The PDP began the minicomputer revolution. The first real computer game Spacewar! Was played on it and the adoption increased. The computers got faster. They could do as much as large mainframes. The thousands of transistors were faster and less error-prone than the old tubes. In fact, those transistors signaled that the third generation of computers was upon us. And people who liked the PDP were life-long converts. Fanatical even. The PDP evolved until 1965 when the PDP-8 was released. This is where Edson de Castro comes in, acting as the project manager for the PDP-8 development at Digital. 3 years later, he, Henry Burkhardt, and Richard Sogge of Digital would be joined by Herbert Richman a sales person from Fairchild Semiconductor.
They were proud of the PDP-8. It was a beautiful machine. But they wanted to go even further. And they didn’t feel like they could do so at Digital. They would build a less expensive minicomputer that opened up even more markets. They saw new circuit board manufacturing techniques, new automation techniques, new reasons to abandon the 12-bit CPU techniques. Edson had wanted to build a PDP with all of this and the ability to use 8 bit, 16 bit, or 32 bit architectures, but it got shut down at Digital. So they got two rounds of venture capital at $400,000 each and struck out on their own. They wanted the computer to fit into a 19-inch rack mount. That choice would basically make the 19 inch rack the standard from then on.
They wanted the machines to be 16-bit, moving past the 8 or 12 bit computers common in mini-computing at the time. They used an accumulator-based architecture, which is to say that there was a CPU that had a register that stored the results of various bits of code. This way you weren’t writing the results of all the maths into memory and then sending it right back to the CPU. Suddenly, you could do infinitely more math! Having someone from Fairchild really unlocked a lot of knowledge about what was happening in the integrated circuit market. They were able to get the price down into the thousands, not tens of thousands.
You could actually buy a computer for less than 4 thousand dollars.
The Nova would ship in 1969 and be an instant success with a lot of organizations. Especially smaller science labs like one at the University of Texas that was their first real paying cusotmer. Within 6 months they sold 100 units and within the first few years, they were over $100 million in sales. They were seeking into Digital’s profits. No one would have invested in Digital had they tried to compete head-on with IBM. Digital had become the leader in the minicomputer market, effectively owning the category. But Nova posed a threat. Until they decided to get into a horse race with Digital and release the SuperNOVA to compete with the PDP-11. They used space age designs. They were great computers. But Digital was moving faster. And Data General started to have production and supply chain problems, which led to law suits and angry customers. Never good.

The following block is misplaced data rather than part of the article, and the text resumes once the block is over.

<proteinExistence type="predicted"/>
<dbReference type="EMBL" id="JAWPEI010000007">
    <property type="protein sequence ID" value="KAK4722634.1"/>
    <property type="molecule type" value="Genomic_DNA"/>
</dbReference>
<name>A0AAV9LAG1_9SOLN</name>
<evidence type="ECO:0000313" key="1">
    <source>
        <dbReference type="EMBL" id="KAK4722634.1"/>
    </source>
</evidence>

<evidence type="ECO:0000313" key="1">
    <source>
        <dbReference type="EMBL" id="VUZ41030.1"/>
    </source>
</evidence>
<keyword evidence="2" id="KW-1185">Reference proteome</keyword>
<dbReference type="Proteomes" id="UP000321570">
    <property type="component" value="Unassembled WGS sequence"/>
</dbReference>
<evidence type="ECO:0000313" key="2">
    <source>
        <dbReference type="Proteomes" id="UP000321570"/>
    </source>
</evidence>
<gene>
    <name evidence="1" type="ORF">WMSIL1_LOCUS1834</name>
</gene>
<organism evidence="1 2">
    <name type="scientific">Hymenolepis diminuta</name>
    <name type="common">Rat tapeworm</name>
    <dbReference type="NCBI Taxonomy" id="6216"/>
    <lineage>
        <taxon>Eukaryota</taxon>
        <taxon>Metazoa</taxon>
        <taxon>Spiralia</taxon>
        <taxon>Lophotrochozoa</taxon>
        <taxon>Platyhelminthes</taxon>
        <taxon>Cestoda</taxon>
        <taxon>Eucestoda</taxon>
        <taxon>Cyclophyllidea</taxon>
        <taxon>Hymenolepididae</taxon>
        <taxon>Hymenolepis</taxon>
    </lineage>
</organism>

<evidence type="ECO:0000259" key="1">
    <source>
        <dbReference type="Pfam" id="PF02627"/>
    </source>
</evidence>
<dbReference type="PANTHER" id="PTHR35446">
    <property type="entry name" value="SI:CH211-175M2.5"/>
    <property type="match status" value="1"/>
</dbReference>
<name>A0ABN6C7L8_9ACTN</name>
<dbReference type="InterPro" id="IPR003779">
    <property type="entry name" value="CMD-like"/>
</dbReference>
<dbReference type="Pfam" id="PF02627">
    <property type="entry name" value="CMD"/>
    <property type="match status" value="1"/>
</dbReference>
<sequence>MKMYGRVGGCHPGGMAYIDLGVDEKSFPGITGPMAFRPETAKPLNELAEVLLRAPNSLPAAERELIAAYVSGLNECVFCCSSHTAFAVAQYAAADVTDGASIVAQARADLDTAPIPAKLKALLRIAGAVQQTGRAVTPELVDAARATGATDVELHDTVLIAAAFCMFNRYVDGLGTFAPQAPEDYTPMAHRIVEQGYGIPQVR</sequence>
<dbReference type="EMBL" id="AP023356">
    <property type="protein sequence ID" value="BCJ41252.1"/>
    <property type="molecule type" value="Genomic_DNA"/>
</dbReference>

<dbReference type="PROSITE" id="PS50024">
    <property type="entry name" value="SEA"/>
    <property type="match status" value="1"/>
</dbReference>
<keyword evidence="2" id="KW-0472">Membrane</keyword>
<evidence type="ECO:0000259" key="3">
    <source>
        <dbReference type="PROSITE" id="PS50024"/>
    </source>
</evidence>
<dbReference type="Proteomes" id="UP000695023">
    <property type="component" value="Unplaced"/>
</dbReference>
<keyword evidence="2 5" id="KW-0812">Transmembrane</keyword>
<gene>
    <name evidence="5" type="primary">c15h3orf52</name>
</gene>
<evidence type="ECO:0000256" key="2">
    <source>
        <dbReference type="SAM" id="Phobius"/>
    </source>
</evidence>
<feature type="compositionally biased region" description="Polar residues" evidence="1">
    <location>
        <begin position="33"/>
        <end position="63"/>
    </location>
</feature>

By 1977 Digital came out with the VAX line, setting the standard to 32-bit. Data General was late to that party and honestly, after being a market leader in low-cost computing they started to slip. By the end of the 70s microchips and personal computers would basically kill minicomputers and while transitioning from minicomputers to servers, Data General never made quite the same inroads that Digital Equipment did. Data General would end up with their own DOS, like everyone their own UNIX System V variant, one of the first portable computers, but by the mid-80s, IBM showed up on the market and Data General would make databases and a number of other areas to justify what was becoming a server market.
In fact, the eventual home for Data General would be to get acquired by EMC and become CLaRiiON under the EMC imprint. It was an amazing rise. Hardware that often looked like it came straight out of Buck Rogers. Beautiful engineering. But you just can’t compete on price and stay in business forever. Especially when you’re competing with your former bosses who have much much deeper pockets.
EMC benefited from a lot of these types of acquisitions over the years, to become a colossus by the end of the 2010s. We can thank Data General and specifically the space age nova, for helping set many standards we use today. We can thank them for helping democratize computing in general. And if you’re a heavy user of EMC appliances, you can probably thank them for plenty of underlying bits of what you do even through to today. But the minicomputer market required companies to make their own chips in that era and that was destroyed by the dominance of Intel in the microchip industry. It’s too bad.
So many good ideas. But the costs to keep up turned out to be too much for them, as with many other vendors. One way to think about this story. You can pick up on new manufacturing and design techniques and compete with some pretty large players, especially on price. But when the realities of scaling an operation come you can’t stumble or customer confidence will erode and there’s a chance you won’t get to compete for deals again in the future. But try telling that to your growing sales team.
I hear people say you have to outgrow the growth rate of your category. You don’t. But you do have to do what you say you will and deliver. And when changes in the industry come, you can’t be all over the place. A cohesive strategy will help you whether the storm. So thank you for tuning into this episode of the History of Computing Podcast. We are so lucky you chose to join us and we hope to see you next time! Have a great day!